Back in November, Japan’s Nissan Motor Co.’s board unanimously voted to fire Chairman Carlos Ghosn based on allegations that Ghosn misused company money for personal enrichment. Shortly thereafter, Ghosn, who heads the Renault-Nissan-Mitsubishi Alliance, was arrested for alleged financial improprieties. Ghosn’s legal woes are no longer confined to Japan. This week, it was revealed that the US Securities and Exchange Commission (SEC) has opened an investigation into Ghosn’s activities. Nissan has said it intends to fully cooperate with the SEC.

The issue being examined by the SEC is whether Nissan accurately disclosed its executive pay in the U.S., according to confidential sources who spoke with Bloomberg.

“The U.S. financial regulator is examining whether Nissan’s executive-pay disclosures were accurate and whether the carmaker had adequate controls to prevent improper payments, the people said, asking not to be identified because the probe hasn’t been disclosed publicly,” wrote Bloomberg’s Neil Weinberg, David Voreacos and Matthew Campbell.

At the time Ghosn was fired by the board and arrested, another Nissan executive, Greg Kelly, was arrested as a collaborator in financial misdeeds. Both men were indicted in Japan over allegations that Ghosn under-reported his income at Nissan by tens of millions of dollars. Nissan and, by association, its French alliance partner Renault SA, has also been indicted, a move that may ultimately allow Japanese prosecutors to bring formal charges against the company as a whole. The arrests were the culmination of months-long investigations by the Japanese Public Prosecutors Office.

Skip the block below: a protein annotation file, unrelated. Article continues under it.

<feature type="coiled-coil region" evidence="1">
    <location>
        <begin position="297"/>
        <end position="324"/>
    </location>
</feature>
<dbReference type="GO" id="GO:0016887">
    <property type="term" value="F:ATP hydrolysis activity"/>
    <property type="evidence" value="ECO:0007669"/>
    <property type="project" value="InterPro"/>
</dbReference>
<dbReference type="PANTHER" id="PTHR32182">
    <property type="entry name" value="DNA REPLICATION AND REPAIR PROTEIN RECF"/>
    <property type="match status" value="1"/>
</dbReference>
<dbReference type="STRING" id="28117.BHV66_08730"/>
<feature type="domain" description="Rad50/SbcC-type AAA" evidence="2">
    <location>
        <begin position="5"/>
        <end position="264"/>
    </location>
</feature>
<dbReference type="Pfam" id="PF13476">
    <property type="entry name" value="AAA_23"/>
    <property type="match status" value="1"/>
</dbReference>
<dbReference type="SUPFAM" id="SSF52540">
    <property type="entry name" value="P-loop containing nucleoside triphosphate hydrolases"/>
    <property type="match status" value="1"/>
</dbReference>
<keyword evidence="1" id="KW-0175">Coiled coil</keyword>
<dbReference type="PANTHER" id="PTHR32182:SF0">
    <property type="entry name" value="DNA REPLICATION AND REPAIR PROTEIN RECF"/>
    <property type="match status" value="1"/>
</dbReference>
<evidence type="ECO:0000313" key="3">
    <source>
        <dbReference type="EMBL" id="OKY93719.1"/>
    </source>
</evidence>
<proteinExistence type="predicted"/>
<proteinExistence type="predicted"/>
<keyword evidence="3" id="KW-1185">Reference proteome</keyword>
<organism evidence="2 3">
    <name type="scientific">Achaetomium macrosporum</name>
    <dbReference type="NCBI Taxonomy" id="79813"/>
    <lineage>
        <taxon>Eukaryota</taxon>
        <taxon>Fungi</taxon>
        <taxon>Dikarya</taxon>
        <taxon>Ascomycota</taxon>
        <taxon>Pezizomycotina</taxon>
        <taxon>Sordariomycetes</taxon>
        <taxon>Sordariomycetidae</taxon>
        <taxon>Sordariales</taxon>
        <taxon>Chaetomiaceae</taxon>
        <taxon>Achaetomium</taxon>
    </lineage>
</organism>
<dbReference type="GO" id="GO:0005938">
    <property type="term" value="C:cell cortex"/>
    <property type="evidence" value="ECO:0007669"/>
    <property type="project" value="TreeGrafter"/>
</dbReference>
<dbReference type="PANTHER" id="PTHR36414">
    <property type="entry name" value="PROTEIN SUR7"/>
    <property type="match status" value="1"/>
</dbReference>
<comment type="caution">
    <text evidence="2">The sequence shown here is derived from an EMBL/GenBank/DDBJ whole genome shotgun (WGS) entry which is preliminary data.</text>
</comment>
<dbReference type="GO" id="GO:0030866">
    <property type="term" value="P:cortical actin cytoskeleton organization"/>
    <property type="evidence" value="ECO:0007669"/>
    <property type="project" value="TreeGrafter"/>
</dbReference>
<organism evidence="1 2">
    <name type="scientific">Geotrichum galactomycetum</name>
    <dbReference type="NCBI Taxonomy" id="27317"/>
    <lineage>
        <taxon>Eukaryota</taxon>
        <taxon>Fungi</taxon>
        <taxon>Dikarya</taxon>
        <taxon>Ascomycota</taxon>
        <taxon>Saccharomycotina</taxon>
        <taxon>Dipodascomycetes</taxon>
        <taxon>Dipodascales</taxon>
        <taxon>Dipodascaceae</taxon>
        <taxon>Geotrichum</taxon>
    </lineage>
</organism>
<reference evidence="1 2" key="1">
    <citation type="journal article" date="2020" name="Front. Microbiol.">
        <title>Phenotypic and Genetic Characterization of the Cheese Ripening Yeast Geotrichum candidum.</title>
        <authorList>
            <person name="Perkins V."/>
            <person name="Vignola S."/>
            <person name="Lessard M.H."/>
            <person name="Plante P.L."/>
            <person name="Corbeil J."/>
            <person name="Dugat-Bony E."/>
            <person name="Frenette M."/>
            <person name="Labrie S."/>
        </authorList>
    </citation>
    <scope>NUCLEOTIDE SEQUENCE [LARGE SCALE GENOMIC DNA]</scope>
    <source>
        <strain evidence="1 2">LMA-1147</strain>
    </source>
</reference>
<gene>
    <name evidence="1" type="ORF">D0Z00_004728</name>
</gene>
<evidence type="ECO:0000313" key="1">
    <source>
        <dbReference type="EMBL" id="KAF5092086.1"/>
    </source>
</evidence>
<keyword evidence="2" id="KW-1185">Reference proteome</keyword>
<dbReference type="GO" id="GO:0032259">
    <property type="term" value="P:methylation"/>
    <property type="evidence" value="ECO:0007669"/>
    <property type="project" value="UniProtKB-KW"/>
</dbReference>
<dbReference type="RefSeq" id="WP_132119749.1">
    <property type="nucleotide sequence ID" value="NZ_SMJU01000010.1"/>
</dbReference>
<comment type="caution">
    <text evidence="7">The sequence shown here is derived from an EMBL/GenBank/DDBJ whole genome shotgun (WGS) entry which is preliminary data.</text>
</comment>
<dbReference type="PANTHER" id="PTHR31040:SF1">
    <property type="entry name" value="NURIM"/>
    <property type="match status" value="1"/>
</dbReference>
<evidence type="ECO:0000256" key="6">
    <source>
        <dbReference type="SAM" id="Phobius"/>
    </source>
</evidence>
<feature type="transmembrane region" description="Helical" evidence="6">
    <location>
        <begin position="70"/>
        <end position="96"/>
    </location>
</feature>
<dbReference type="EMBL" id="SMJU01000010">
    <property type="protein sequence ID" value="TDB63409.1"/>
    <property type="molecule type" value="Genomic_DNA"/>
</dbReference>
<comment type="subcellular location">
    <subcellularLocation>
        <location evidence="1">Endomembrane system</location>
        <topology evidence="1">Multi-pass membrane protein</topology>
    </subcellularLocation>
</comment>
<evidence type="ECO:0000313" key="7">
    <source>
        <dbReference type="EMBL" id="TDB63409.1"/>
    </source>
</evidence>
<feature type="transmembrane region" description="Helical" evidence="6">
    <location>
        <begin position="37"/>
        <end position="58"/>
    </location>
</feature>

The SEC’s investigation, however, has just begun, and efforts were reportedly slowed due to the recent partial government shutdown.

“While the SEC’s civil inquiry is in its early stages and may not point to wrongdoing, it adds a layer of complexity for Nissan and the two former executives,” according to the Bloomberg article. “The SEC, which often works closely with law enforcement, could seek financial penalties and injunctions to prevent violations of laws or SEC rules.

An SEC investigation into Ghosn could become expensive for Nissan, particularly if financial penalties are applied. Nissan shares in Tokyo fell 0.8 percent on the news of the investigation.